Q: Where did SUP originate?
A: Some believe SUP Yoga originated in Florida. SUP Yoga really did not start taking off until around 2009, it was about this time that YouTube videos of SUP Yoga started appearing on the web.
Q: Why do you think it has become such a widespread trend, so rapidly?
A: SUP Yoga, is unique and offers something for everyone. Yoga is therapeutic, as well as a work out. When you put those two characteristics together with water and nature it adds another dimension to Yoga.
Q: What postures do you find especially difficult to perform on a SUP board compared to on a mat?
A: Any of the one legged standing postures can be quite difficult on a stand up paddle board. Asana’s like: Vrksasana: Tree pose, Virabhadrasana III: Warrior III, Utthita Hasta Padangus
tasana: Extended Hand-To-Big-Toe Pose, or Natarajasana: Lord of the Dance Pose. Standing on one leg can be challenging, standing on one leg on a board on the water, adds another set of difficulties.. Although difficult and challenging nothing is impossible.
Q: Do you find that SUP yoga forces you to focus on internal sensations more?
A: There are no mirrors in SUP Yoga for individuals to check their alignment; instead they have to use their internal organs to sense when they have reached that point of correct alignment. It is amazing how connected the yoga practitioner is to their board as well. The board identifies if the weight of the yogi is too heavy during weight transference or not enough.
WHILE YOU'RE READING, CHECK OUT LAUREN'S AWESOME SUP PLAYLIST!
Q: Is SUP yoga practiced on the open ocean or mostly in bays?
A: SUP Yoga can be practiced in the open ocean as well as in bays. Classes are mostly held in bays because there are less chance for certain variables to interfere with the class. These variables include, wind, current, tide, waves, marine life, etc. To help with these variables, some sup yoga classes offer an anchor to keep the board stationary, as well as keep the class together. It depends on the level of difficulty you want for your yoga practice. The great thing about sup yoga is that every class is different; the conditions are never the same. It really strengthens your yoga practice, and makes you learn to let go.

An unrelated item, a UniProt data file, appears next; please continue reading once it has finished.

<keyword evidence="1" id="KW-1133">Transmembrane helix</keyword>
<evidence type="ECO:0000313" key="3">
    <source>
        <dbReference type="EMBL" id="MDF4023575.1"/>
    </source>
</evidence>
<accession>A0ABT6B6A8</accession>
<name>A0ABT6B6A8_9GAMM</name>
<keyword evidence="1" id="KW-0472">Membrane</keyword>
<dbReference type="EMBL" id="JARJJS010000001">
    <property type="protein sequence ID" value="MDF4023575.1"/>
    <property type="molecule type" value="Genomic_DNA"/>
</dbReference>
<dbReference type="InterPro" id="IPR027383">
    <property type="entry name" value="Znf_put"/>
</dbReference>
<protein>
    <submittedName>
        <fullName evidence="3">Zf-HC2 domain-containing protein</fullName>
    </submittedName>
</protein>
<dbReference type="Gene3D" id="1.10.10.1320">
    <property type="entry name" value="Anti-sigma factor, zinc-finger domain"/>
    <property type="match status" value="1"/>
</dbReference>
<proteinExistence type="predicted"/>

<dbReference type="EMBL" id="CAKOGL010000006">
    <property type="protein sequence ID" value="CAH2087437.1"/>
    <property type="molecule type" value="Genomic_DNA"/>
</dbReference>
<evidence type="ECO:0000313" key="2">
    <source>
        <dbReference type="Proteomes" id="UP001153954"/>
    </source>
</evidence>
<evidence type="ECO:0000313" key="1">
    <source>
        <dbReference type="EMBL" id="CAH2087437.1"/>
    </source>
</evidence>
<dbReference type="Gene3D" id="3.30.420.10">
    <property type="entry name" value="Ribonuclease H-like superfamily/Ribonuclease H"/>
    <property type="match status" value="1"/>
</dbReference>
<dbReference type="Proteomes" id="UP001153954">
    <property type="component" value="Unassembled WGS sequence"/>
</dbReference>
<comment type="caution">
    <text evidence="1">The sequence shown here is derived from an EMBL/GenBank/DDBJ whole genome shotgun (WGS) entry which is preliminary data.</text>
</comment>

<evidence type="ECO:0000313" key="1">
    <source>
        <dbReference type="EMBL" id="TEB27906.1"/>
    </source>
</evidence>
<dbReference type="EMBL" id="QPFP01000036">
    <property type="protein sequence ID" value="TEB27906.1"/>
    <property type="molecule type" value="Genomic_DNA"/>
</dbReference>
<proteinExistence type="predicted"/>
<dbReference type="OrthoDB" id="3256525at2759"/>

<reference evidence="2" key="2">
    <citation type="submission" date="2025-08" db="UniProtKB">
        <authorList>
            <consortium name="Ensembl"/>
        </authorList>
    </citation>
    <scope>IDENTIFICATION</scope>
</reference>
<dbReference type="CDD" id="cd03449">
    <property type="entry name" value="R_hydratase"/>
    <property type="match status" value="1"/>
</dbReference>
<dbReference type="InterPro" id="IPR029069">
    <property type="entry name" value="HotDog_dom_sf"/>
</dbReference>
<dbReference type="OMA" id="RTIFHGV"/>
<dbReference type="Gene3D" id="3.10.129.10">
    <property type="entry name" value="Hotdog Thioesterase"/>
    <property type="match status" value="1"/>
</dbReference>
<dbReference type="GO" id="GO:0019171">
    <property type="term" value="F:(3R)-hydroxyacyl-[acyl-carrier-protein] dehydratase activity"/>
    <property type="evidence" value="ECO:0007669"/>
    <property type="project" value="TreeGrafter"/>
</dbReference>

Q: Are some SUP boards easier to practice on than others?
There are yoga mats that are easier to practice on than others, as is the same with boards. Anything less than 10’ can be challenging, for sup yoga its best to stick with boards 10’ or more in length. Width no less than 28.5”. Any board around 30” is more ideal for width. Thickness: Nothing less than 4.25”. Anything with a lot of volume is always great as well, anything less than 142.3 L could be a little bit of a challenge.
Those dimensions are great for boards used for sup yoga classes, especially for beginning to intermediate sup yogis. As you get more comfortable with doing yoga on a stand up paddle, it can be fun to change the board used, with more challenging dimensions. This can change the muscles you engage and your focus during your sup yoga practice as well.
Q: Is SUP Yoga seasonal, or can SUP Yoga be practiced year round?
A: Sup Yoga can be practiced indoors as well, for those places in the winter where the water freezes and outdoor activity might decrease. There are two options: Place two Bosu domes under the board, or Indo Board offers the Indo Board IndoFLO Gigante' Cushion that works well too under the board. Both of
these give the feeling of being on the water, and can enhance or prepare you for sup yoga when the snow and ice melt and spring arrives.
Q: Is there a SUP yoga hub?
A: Florida seems to be the most popular location right now for SUP Yoga, with California in a close second.
Q: What do you think the future of SUP yoga holds?
A: Our hope is that SUP Yoga begins to pop up in more places around the world. Yoga is becoming more and more integrated into the school curriculum; we would like to see SUP Yoga get into the schools as well.
If you’d like to learn more about SUP Yoga, or find a sup yoga class near you, or a sup yoga retreat check out our website at namastesup.com
Written by Brooke Kettering